Russo-Japanese War 1904-05

Janet Lane, Waler Data Base @ FaceBook. Image: Russo-Japanese war 1904-05, Library of Congress

We sold the biggest amount of horses in a short time for the Russo-Japanese war. Japan was our ally, we sold to them.

Over 1903 to 1905 (the war was 1904-5) they bought a minimum of 100,000 horses from us – I’ve researched the numbers – probably a lot more. In 1905 when a fleet of steamers took horses to the Russo-Japanese war, for the Japanese, the ship Everton Grange carried a world record for the times of 1,337 horses. She was a massive steamer of some 8,000 tons, at the time the largest ship to dock north of Sydney. She took her horses on at Bowen, Queensland and went via Hong Kong.

That we were able to supply this many war horses shows how robust our horse trade was. Ships were especially built for the horse trade, so taking hundreds at a time over on especially made ships was a routine matter.

Best of all they were fussy, their officers coming here and inspecting the horses, and paid well, unlike many others we traded with. They were our horse traders favorite customers. Never wasted time, very knowledgeable, very kind to horses.

Images: Russo-Japanese war 1904-05; Library of Congress, Japanese and Russian cavalry troops clash near Chŏnju, North Pʻyŏngan Province, Korea; Scene of Battle at Jiuliancheng (Kyuren-jo in Japanese). Artist: Koson Ohara 1877-1945, from Artelino website. 

The horse trade led to massive economic benefits for us – their country then buying wool, frozen meat, iron and more from us.

Our courageous skippers – trade ships not warships – delivered some shiploads of horses to Port Arthur, Manchuria, while sea and land battles raged. The Japanese had a brilliant Navy in this war too.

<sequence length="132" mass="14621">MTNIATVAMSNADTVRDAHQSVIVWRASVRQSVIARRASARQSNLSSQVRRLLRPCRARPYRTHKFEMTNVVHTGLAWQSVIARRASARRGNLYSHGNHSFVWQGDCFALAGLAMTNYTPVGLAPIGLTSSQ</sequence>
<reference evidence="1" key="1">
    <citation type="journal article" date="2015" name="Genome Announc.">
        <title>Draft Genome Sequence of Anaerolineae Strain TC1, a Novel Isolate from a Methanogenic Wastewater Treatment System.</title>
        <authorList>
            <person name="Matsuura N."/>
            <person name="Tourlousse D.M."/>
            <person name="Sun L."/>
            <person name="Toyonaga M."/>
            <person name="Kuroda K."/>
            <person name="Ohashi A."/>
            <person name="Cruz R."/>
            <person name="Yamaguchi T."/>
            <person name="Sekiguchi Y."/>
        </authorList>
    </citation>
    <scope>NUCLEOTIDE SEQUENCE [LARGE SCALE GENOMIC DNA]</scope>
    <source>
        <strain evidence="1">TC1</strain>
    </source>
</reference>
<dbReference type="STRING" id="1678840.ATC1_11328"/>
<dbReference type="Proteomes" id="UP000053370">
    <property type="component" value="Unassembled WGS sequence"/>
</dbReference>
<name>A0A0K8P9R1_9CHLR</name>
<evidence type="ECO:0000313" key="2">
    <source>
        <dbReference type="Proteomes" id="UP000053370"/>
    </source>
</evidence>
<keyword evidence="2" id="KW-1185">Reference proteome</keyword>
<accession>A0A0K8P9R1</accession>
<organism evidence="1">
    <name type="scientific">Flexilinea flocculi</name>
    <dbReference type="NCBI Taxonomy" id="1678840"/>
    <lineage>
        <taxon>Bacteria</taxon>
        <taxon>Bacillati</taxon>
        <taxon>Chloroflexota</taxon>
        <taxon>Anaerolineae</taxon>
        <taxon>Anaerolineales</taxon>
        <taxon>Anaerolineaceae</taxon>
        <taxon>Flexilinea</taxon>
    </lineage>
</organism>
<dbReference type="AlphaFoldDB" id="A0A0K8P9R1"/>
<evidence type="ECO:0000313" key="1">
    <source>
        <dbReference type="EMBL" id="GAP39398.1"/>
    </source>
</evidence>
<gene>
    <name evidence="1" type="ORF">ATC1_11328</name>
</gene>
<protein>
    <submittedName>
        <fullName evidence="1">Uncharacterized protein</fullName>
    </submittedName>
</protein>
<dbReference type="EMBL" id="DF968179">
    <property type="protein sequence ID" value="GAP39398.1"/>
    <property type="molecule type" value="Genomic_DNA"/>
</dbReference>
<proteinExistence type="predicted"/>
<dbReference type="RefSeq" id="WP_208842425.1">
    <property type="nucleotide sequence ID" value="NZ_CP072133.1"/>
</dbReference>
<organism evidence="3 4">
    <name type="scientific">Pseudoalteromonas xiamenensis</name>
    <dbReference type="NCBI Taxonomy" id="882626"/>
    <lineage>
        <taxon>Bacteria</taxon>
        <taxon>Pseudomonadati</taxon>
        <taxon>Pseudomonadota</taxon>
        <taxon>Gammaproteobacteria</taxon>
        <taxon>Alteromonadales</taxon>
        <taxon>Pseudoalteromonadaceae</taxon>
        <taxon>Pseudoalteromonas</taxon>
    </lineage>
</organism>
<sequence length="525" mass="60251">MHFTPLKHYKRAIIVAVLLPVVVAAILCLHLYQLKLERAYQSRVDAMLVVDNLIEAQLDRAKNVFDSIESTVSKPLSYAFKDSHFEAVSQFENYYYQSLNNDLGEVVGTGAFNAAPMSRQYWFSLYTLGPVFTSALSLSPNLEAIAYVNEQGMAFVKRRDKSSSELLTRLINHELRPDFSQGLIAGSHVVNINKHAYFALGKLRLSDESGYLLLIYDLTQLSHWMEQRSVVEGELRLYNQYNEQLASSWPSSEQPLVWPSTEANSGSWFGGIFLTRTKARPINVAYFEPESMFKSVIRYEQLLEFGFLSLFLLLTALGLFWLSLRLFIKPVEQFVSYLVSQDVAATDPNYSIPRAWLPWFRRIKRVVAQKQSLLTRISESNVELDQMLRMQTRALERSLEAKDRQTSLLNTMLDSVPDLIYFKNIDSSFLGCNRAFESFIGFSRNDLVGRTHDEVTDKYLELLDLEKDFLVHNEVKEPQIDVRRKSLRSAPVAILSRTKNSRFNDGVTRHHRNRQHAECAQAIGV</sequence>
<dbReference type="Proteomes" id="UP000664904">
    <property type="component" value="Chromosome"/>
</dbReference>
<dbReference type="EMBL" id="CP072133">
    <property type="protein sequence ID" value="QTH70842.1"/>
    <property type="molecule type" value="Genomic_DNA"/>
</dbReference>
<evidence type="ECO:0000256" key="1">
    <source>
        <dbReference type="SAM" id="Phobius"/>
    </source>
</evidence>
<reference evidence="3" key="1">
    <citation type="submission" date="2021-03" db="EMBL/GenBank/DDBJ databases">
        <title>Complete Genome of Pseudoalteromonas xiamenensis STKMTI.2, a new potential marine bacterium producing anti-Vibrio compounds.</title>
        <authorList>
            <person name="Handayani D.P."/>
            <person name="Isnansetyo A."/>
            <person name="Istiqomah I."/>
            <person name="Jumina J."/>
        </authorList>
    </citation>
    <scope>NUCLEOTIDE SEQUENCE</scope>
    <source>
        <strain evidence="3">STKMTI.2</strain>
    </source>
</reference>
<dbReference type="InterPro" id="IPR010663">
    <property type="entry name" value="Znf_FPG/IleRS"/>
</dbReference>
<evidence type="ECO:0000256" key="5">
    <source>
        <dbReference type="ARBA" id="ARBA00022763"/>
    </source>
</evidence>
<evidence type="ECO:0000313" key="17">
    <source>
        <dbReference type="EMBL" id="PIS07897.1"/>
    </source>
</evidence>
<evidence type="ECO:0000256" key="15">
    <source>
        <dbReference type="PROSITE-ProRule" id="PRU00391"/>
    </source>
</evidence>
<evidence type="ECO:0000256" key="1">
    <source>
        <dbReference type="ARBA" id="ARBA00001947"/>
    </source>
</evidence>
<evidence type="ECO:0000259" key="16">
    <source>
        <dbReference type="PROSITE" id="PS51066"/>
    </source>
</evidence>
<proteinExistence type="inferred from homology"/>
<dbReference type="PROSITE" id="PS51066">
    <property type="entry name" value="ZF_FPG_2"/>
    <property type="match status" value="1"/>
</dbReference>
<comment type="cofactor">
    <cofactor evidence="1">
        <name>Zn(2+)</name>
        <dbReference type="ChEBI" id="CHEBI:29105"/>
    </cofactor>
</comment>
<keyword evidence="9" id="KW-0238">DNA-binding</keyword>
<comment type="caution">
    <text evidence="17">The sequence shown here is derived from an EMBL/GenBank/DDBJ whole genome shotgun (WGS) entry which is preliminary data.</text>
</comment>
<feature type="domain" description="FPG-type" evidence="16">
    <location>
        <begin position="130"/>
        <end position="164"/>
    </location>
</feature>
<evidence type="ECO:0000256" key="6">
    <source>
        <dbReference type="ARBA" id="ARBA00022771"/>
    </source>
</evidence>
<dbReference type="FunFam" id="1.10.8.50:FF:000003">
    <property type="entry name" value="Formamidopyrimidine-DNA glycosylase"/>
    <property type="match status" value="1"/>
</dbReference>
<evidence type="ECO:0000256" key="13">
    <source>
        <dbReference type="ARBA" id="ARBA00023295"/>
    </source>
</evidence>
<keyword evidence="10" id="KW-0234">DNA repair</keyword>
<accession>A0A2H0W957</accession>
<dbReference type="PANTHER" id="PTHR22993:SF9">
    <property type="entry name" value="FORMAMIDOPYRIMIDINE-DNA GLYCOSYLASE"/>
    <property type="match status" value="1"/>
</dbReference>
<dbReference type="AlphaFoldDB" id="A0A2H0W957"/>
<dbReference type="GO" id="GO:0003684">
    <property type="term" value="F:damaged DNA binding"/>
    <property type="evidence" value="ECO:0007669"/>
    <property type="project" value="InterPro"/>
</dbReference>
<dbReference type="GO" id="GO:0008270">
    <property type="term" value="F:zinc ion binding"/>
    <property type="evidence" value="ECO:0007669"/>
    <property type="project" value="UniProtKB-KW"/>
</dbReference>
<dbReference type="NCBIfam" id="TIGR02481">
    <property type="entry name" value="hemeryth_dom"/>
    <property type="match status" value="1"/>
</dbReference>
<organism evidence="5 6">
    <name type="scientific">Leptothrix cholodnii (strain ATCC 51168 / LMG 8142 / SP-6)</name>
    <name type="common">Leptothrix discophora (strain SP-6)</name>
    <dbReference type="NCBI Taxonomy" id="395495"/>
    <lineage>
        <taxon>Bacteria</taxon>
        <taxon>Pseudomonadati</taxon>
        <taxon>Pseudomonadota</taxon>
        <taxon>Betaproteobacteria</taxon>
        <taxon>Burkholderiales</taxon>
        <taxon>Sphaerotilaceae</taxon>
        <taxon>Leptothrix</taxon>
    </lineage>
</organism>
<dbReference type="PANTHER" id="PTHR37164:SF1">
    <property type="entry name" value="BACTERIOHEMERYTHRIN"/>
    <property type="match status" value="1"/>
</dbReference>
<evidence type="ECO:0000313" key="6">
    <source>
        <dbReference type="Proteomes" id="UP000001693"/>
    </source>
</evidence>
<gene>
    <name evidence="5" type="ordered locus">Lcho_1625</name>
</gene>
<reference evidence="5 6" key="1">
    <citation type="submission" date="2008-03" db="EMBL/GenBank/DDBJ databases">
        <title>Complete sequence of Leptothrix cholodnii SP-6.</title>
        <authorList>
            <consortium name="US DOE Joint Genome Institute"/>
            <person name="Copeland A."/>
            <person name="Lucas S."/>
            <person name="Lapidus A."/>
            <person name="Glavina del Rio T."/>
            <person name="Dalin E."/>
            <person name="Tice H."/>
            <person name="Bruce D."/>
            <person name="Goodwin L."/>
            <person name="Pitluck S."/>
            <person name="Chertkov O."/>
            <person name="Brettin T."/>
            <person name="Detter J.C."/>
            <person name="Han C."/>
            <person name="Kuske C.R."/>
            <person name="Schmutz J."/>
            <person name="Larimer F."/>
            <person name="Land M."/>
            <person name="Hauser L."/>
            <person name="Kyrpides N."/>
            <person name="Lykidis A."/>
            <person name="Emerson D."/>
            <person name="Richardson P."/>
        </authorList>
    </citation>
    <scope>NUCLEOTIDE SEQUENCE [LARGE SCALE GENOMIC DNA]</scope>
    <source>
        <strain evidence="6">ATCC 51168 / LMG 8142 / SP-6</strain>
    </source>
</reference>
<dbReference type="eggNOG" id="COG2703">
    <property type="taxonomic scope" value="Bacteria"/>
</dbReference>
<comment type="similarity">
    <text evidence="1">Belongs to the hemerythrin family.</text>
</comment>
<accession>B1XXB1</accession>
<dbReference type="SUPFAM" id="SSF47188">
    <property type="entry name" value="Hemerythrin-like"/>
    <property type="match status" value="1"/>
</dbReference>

The Japanese had been buying our horses for years. They’d shopped the world for horses, and ours got the biggest tick of approval when they needed a lot. Argentina, Canada and the USA had a huge horse trade too.

Cavalry troops in the snow in the Russo Japanese War 1904-05

The Japanese looked after the horses superbly. The best of anyone we sold horses to.

There were prolonged periods of grim weather, heavy snow and blizzards. the Japanese built shelters for their horse which always came first. 

They also had some jolly good Manchurian and Korean ponies in this war, however it was over big country and bigger horses were the go for cavalry and gunners.

The Japanese trained for horseback warfare to an incredible extent – horseback fighting skills are the martial art called Bajutsu. A centuries old tradition. In this war – one of the last with hand to hand cavalry fighting – their training also did them proud. In fact this war very probably had the most and biggest cavalry battles of any war ever; some extraordinary stories.

Images: Russo-Japanese war 1904-05; Emperor Meiji (he didn’t go to this war, but he did build an impressive cavalry and selected the best horses.) His Royal carriage was pulled by a pair of Walers. 

Their army’s horse unit had superlative horsemen as officers. And in war the Japanese men looked after their horse before themselves. Their country was in good order, morale was high, and their army behaved very decently without atrocities; in fact with the greatest honour in this war.